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When can you “sever” your case with that of a co-defendant?

On Behalf of | Mar 9, 2024 | Criminal Defense |

A lot of criminal activity results in multiple arrests. Whether it’s illegal drug use, a violent attack or “white collar” crime, like fraud, anywhere from a couple of people to a dozen or more can be arrested and charged with the same offense. In may be that, in reality, they had varying levels of participation in the crime – or none at all, in some cases.

Sometimes, when multiple people are arrested together and charged with the same crime, prosecutors prefer to try them together. It can save time, manpower and resources. However, being tried alongside someone who had a more significant role in an alleged offense than you and who maybe has a long criminal record can put you at a serious disadvantage. If that’s the situation you’re facing, you may be able to ask for your case to be severed from theirs. That involves what’s called a “motion for severance.”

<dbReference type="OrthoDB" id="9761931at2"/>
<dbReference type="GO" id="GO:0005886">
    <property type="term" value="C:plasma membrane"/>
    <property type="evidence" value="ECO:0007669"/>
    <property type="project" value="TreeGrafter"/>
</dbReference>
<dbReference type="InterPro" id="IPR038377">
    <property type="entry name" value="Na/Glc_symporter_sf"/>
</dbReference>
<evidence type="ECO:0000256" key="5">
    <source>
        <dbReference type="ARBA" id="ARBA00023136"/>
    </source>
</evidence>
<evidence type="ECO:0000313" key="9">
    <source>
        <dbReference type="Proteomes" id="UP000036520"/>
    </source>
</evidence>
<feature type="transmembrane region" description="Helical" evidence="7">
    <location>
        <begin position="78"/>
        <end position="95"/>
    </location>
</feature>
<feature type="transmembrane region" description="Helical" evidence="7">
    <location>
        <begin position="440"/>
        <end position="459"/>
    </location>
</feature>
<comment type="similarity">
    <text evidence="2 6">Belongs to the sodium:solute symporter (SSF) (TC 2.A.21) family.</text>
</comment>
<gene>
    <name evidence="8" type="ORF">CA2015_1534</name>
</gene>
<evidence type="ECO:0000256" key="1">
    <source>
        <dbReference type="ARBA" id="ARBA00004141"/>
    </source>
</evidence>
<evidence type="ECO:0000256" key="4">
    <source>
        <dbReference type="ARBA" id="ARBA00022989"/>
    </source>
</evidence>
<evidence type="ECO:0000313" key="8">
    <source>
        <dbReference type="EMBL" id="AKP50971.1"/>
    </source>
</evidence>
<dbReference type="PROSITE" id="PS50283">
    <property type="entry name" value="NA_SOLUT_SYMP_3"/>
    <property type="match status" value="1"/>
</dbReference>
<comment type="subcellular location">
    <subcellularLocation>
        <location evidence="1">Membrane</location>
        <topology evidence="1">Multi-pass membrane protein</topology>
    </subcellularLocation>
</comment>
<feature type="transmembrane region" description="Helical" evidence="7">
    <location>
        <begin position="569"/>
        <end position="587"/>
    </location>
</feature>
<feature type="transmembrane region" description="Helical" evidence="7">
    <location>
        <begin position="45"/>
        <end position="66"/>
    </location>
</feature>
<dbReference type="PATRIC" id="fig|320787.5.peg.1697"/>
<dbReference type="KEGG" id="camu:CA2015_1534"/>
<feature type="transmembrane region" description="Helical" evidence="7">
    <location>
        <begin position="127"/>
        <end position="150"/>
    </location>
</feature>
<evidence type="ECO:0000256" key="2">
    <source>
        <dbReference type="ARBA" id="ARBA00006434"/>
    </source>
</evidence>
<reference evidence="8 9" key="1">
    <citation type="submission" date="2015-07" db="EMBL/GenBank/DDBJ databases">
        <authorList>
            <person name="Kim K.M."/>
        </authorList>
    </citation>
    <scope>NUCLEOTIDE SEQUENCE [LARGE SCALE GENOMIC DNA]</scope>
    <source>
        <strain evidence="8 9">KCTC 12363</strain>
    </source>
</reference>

Grounds for severance

Not everyone is granted severance from other defendants. In fact, it’s been described as a “heavy burden.” You must show that you have valid legal grounds for it. A motion for severance needs to be presented to the trial court judge prior to the start of the trial unless something occurs during the course of the trial that provides these legal grounds.

To be granted severance, a person needs to show that there’s a “clear prejudice” against another defendant that would harm their chances of getting a fair trial. That could be, as we noted, a long criminal history or, in particular, a history of committing the crime for which you’ve been accused. Another defendant may have made statements that could prejudice a judge or jury against them.

It’s always wise to have your own legal representation when you’re facing charges along with one or more defendants. It’s vital that someone is protecting your rights specifically. With this individual legal guidance, you can determine whether you have grounds for a severance motion and, if so, work with them to effectively present your case accordingly.